I must admit that I have seen this financial crisis unfold. I have had mixed feelings. On one hand, I have not lost any sleep over giant banks and rich financiers loosing some of their clout and some of their money. Also it is good for the poor that oil prices are falling. On the other hand. Rapidly rising interest payments, lack of credit for ordinary people and the collapse of the Icelandic economy has had me worried.
Now, it seems that the lack of credit is transforming the crisis from a finacial crisis to a real economy crisis. Solid businesses lack liquidity to keep in business, and shops lack the credit to take in new goods. Now reports are coming in that this hits food as well. The BarentsObserver.com writes:
Now the chain has ruptured with banks now longer willing to offer the credits. Subsequently, the wholesalers are no longer able to buy the foodstuff from the producers and then sell it on to the supermarkets, newspaper Komsomolskaya Pravda reports. Consequently, the shops are emptying.The situation has now made Russians line up in the shops and secure their necessary products. The result is an even more rapid decrease of good in the stores.
Russia certainly has the money to shore up its banking sector and get credit moving again. I’m less certain about Iceland, even though they are trying to loan a couple of billions from Russia. Reuters had a wire the other day stating that:
Iceland has food stocks for about 3 to 5 weeks, but needs quickly to restore a proper foreign exchange market so importers can get back to normal business and avoid shortages, importers said on Wednesday […]The problem for importers was uncertainty about whether they would get foreign exchange, which they now have to apply for under a rationing system begun by the central bank.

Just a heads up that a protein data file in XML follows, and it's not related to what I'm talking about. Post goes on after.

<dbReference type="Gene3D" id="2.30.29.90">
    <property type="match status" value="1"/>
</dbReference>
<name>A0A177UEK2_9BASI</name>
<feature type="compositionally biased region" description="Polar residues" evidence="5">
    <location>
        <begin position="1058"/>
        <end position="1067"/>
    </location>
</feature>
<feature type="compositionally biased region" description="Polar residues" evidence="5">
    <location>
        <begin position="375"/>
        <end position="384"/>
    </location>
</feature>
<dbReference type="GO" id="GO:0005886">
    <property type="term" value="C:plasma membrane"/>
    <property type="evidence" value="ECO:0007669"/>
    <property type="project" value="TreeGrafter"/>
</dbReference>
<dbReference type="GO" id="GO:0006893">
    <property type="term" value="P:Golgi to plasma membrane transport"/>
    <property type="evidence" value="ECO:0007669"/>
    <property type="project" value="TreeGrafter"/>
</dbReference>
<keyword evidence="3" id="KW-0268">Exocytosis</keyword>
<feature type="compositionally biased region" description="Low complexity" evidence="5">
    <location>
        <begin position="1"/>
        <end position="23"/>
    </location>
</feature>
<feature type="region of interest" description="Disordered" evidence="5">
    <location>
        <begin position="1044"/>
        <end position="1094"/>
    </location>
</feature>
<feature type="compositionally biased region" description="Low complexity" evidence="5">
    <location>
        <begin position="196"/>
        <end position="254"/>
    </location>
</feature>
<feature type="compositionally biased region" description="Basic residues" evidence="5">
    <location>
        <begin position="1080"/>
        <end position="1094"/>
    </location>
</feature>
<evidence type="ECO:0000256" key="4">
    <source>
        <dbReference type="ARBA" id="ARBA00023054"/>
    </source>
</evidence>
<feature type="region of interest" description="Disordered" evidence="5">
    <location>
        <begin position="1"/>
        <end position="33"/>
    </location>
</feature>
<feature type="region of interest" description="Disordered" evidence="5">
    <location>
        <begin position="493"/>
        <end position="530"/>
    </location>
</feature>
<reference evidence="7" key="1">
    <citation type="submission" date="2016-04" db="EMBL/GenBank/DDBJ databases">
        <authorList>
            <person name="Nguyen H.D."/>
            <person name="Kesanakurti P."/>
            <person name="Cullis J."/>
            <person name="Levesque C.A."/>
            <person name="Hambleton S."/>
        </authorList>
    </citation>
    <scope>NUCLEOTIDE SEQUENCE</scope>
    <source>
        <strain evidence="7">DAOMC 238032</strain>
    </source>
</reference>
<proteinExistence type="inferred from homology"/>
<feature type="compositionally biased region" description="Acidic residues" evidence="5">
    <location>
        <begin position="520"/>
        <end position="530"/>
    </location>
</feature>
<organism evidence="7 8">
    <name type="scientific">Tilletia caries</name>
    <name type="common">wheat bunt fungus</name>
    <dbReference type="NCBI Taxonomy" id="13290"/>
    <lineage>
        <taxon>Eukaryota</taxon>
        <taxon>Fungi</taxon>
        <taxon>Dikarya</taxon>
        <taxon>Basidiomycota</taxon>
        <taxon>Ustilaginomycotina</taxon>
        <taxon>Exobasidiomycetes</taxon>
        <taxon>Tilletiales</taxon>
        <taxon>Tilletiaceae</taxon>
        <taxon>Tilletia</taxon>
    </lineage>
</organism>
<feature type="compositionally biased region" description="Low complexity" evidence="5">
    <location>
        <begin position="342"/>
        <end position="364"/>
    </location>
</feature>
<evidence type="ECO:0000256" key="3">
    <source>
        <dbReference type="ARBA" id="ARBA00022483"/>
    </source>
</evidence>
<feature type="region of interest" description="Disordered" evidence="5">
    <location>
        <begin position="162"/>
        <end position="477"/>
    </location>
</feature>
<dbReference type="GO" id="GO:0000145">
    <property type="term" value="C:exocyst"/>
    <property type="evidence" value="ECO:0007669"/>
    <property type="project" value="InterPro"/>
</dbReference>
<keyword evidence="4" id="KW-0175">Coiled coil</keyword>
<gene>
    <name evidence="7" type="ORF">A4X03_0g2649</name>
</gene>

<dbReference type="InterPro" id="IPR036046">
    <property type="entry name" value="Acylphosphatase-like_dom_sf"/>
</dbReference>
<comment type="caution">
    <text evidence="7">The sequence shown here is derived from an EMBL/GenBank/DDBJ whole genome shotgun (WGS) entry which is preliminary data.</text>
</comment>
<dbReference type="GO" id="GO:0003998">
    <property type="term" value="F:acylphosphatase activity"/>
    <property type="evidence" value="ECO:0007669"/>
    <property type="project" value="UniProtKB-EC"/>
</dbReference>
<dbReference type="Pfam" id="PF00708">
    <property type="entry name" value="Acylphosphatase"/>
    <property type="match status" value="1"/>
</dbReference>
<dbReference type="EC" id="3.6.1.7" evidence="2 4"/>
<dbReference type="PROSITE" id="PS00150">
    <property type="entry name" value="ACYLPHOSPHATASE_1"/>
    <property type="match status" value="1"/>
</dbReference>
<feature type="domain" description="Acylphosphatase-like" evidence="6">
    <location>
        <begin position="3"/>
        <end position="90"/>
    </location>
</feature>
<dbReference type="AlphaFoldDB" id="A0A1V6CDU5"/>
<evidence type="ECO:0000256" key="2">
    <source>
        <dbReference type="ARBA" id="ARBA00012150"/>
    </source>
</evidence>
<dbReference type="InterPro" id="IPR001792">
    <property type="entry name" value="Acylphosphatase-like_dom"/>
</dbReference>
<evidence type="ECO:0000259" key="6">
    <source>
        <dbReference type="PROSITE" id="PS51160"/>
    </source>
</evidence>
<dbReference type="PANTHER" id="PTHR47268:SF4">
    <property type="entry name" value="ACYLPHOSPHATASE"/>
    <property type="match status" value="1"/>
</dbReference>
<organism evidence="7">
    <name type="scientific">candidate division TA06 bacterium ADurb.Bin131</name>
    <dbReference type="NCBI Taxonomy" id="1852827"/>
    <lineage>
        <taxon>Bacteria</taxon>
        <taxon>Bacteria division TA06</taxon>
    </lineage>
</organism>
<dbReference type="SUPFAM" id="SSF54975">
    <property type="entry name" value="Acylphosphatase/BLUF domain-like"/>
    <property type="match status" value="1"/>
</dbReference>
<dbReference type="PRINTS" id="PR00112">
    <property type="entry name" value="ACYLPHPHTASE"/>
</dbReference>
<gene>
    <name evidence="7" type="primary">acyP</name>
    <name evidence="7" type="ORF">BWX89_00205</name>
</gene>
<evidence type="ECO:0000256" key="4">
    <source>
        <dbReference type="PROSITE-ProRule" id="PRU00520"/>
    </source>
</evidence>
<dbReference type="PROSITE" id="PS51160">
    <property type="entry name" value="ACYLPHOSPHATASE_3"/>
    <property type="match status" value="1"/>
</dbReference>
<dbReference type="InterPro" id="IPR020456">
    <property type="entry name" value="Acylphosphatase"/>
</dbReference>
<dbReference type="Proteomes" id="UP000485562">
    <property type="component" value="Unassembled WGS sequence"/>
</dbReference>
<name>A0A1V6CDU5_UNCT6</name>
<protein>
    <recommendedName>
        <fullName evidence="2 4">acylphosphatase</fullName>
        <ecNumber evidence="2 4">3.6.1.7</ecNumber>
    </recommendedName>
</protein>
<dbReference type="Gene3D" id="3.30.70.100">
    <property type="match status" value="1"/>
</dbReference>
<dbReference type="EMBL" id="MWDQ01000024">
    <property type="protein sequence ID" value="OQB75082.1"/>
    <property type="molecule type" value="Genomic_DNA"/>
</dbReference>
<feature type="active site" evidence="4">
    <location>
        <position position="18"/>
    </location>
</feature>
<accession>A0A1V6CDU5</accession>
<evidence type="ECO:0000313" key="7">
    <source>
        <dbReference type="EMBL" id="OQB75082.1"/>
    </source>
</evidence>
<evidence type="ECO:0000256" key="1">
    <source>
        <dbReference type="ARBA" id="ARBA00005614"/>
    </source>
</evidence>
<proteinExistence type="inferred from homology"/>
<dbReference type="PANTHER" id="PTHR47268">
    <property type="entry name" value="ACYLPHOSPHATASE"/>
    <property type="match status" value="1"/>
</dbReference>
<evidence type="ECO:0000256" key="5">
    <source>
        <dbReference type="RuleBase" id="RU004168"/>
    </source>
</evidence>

I don’t actually believe that we will see food riots or starving in either Iceland or Russia. Neither country i Zimbabwe. But this is an instructive lesson into how modern capitalism works. And it works through credit. Get Rich Slick puts it this way:
There WILL be plenty of food around but it would be a matter of the truck driver having the credit to buy the fuel for his truck to get the food from the farm to your grocer. It will be a matter of the grocer to have credit to pay the trucker for his services. It will be a matter of the fuel station to have the credit to buy fuel from big oil and so on…..
When access to mony stops, everything stops. Still the worlds production capacity is the same. When it comes to food, oil, steel, transport, fertilizer. Nothing has changes. This gives us one very clear signal. The market must not govern us. We must have democratic elected governments that regulates, oversees, produces and makes sure that a crisis in the market place do not ever spill over into a crisis that affect food, health or security. I believe, naively maybe, that the Nordic welfare state has come close to finding an equilibrium where entrepreneurship and safety coexists in a way that maximizes productivity, welfare and security. Recent crises in Norway stems from deregulation not overegulation. If we take Iceland as an example, the crisis stems from a total deregulation of the banking sector.
This crisis shows, yet again, that we need to govern the market, not be governed by it.